IF you have ever been told to stop monkeying around at work, it may be harder than you think. Are we a bunch of chimpanzees running around the office? Not exactly, but we’re close. We share DNA with chimpanzees, and we also seem to have very similar instincts and socialisation habits. Entrepreneur Clare Robinson, UK’s only Accredited Practitioner of Hardwired Humans, says that – like any other species on the planet – we are driven by powerful instincts, i.e. behaviour we are born with rather than behaviour we learn as we develop. Whether at home or in the office, our instincts never leave us.
Robinson has always had a passion for animals and human behaviour, which led her to explore Human Instinct Psychology, a branch of Evolutionary Psychology that considers how we are as a species, how we evolved and the effects on our behaviour. The theory is that moving into groups, such as within a family, is based on an instinctual need to gel and stick together.
When it comes to the workplace, water-cooler gossip is more than just a way of getting you away from your desk; according to Human Instinct Psychology, gossiping is important to our survival. For millions of years, we have gathered and shared information. If there is imminent danger, we want to know about it and share it with those we care about. As chimpanzees groom each other to build alliances and friendships, we chat and gossip. By understanding the instincts around how and why we form alliances, Robinson says that we can gain useful information to facilitate change management, restructures and reorganisations. “We know how people are going to react to the change, how we need to communicate within that, how they need their hierarchy and structures,” she says.
There are also similarities in leadership styles between us and chimpanzees. For example, the alpha male chimpanzee is aggressive, dominant and uses fear to get what he wants, but males coming up the ranks challenge him and eventually take over. Robinson suggests that, in the workplace, this behaviour translates into an executive who is difficult, likes to develop silos and is eventually removed. Chimpanzees who use their strength and dominance in softer, more gentler ways, with a more passive and structured leadership approach, tend to remain in their positions for longer. Similarly, humans who lead in a more collegiate manner are altogether more successful.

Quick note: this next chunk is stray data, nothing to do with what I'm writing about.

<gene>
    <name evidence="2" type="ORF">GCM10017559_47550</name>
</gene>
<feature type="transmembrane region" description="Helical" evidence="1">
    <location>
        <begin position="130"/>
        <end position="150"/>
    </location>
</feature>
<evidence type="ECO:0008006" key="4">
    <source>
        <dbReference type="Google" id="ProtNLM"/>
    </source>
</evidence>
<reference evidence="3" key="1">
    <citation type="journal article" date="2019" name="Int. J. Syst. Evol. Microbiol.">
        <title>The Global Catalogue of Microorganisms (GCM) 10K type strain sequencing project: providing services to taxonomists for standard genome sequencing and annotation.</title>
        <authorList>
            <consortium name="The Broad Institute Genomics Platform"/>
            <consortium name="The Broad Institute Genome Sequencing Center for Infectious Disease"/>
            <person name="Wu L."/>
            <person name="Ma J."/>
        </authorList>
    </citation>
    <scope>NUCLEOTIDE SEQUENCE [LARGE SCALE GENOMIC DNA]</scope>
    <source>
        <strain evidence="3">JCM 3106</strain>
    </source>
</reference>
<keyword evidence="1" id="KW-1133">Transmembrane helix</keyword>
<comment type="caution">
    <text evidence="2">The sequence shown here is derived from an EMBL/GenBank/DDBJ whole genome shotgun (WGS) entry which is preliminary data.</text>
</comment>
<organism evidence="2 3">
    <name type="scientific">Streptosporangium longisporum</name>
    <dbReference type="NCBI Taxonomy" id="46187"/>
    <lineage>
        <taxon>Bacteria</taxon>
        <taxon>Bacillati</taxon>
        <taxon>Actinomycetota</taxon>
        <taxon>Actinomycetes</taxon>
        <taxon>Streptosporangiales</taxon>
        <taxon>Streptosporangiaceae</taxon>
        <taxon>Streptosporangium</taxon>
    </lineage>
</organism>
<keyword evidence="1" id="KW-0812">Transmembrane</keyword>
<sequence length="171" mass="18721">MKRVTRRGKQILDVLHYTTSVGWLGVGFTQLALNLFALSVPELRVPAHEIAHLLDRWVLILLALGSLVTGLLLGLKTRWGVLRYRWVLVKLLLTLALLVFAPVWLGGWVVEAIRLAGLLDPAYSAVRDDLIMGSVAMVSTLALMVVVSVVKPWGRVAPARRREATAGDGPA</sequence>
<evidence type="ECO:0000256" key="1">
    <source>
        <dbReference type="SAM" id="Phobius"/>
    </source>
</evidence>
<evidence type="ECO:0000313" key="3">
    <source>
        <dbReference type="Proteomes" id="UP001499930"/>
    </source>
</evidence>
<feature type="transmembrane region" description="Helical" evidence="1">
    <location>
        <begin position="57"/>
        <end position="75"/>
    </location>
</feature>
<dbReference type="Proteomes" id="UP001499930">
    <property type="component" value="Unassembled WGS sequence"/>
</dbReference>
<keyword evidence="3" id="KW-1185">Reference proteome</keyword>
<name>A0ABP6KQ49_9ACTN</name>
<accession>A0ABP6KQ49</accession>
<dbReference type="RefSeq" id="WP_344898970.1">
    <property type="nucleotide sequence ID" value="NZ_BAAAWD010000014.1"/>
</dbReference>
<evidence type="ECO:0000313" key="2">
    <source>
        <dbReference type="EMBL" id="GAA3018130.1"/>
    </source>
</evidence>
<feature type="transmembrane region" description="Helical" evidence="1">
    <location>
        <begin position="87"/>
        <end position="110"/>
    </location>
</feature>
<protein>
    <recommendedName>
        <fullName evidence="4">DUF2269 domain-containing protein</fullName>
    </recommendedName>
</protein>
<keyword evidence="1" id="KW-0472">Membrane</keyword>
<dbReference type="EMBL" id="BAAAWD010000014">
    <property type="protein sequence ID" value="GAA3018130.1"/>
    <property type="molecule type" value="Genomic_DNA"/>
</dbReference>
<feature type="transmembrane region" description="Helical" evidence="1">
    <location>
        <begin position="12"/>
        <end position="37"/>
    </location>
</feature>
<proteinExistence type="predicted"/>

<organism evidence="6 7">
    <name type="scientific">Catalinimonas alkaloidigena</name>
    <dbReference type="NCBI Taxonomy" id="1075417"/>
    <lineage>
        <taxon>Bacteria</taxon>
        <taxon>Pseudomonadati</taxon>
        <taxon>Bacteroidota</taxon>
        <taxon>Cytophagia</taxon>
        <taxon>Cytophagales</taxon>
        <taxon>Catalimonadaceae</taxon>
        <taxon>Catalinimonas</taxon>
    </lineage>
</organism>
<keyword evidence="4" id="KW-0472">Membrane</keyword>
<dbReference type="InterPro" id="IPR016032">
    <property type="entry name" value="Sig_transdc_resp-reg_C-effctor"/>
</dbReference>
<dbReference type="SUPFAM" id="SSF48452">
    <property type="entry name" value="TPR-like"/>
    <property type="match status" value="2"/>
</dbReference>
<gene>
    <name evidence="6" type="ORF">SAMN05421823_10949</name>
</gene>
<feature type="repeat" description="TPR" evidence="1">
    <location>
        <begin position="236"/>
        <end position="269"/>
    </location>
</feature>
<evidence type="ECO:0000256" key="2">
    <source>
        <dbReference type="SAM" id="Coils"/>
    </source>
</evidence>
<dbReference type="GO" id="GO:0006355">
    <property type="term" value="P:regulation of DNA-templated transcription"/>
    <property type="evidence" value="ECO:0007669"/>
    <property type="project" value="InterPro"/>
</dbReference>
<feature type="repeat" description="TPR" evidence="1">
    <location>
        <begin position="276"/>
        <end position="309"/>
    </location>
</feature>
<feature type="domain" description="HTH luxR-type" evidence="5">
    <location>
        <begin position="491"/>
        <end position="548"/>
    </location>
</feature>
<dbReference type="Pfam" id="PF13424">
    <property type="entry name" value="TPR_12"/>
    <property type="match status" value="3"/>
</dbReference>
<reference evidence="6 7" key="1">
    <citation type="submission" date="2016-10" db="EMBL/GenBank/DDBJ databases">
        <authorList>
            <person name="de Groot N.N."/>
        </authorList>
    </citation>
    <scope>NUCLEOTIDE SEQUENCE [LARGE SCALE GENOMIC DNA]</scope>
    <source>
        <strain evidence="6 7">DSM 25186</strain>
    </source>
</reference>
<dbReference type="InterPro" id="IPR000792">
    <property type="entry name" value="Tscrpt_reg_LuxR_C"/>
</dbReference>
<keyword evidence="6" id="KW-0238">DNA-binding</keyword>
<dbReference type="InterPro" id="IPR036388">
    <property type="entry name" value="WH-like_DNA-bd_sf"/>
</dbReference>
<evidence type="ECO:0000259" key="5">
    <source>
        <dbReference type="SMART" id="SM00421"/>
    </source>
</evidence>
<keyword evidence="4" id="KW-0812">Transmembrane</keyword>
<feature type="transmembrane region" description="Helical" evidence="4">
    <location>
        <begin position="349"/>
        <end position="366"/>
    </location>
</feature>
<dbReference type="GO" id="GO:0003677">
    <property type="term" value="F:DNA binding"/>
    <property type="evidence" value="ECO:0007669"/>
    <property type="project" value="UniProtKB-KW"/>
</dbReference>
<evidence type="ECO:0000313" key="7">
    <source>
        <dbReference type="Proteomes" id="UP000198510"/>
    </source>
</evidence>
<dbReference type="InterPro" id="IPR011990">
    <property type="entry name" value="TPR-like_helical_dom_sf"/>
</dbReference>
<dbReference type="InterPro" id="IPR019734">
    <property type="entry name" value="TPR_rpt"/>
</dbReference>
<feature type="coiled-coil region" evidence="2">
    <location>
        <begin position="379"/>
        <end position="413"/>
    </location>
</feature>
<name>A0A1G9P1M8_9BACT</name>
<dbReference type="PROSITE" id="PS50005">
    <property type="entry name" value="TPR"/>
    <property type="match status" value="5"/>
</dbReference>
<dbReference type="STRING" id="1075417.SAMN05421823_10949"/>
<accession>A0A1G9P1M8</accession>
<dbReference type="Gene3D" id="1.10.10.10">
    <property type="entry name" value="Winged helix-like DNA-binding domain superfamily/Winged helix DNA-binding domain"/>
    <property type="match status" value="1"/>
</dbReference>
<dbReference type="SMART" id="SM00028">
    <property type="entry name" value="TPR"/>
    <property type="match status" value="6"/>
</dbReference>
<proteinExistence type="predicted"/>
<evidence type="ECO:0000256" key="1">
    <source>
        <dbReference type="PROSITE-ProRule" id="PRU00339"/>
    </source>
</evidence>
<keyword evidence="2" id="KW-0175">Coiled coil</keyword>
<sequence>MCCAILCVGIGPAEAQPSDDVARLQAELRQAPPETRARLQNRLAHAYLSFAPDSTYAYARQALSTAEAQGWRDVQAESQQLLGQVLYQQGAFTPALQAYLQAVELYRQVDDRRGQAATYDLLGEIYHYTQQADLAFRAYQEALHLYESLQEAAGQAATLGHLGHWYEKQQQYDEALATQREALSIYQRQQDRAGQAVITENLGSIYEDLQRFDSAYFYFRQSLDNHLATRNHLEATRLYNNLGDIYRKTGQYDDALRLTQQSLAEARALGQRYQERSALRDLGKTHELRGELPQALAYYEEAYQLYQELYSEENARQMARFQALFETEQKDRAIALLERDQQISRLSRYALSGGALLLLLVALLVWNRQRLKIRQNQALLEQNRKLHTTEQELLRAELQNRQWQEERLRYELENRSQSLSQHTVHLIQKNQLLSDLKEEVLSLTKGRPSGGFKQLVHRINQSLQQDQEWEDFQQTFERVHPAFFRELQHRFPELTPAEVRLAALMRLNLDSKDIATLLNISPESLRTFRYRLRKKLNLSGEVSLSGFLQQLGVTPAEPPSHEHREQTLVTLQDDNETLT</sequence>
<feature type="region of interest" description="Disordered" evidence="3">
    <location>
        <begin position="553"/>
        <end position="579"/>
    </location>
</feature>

It therefore makes sense that Robinson holds her leadership programme in Edinburgh Zoo. Being away from the office environment, delegates start to recognise how certain behaviours are instinctual, and with lessons in human instincts coupled with a Zookeeper’s explanation of chimpanzee behaviour delegates start to join up the dots; observing the lead chimpanzee sitting on the largest rock with his abundance of fruit and food reminds delegates of a company CEO. Robinson says that, just like the lead chimpanzee, “the higher up in the hierarchy that individuals are, the more they want to surround themselves by the best office, the best views, the biggest desk chair and the biggest pot plant”. It’s instinct.
So it seems that, despite moving out of trees and into high rise offices, we are not far removed from our nearest cousins. So next time someone is monkeying around at work remember – they may just be acting on instinct.
Clare Robinson is the UK’s only Accredited Practitioner of Hardwired Humans, and is the Director and Personal Development Coach at Green Elephant Coaching. She will be sharing some of the secrets of human instincts with business leaders, managers and HR professionals when she launches the Human Instincts at Work programme. The programme will start with the launch of a two-day leadership training programme held at Edinburgh Zoo in November. You can find out more at www.greenelephantcoaching.co.uk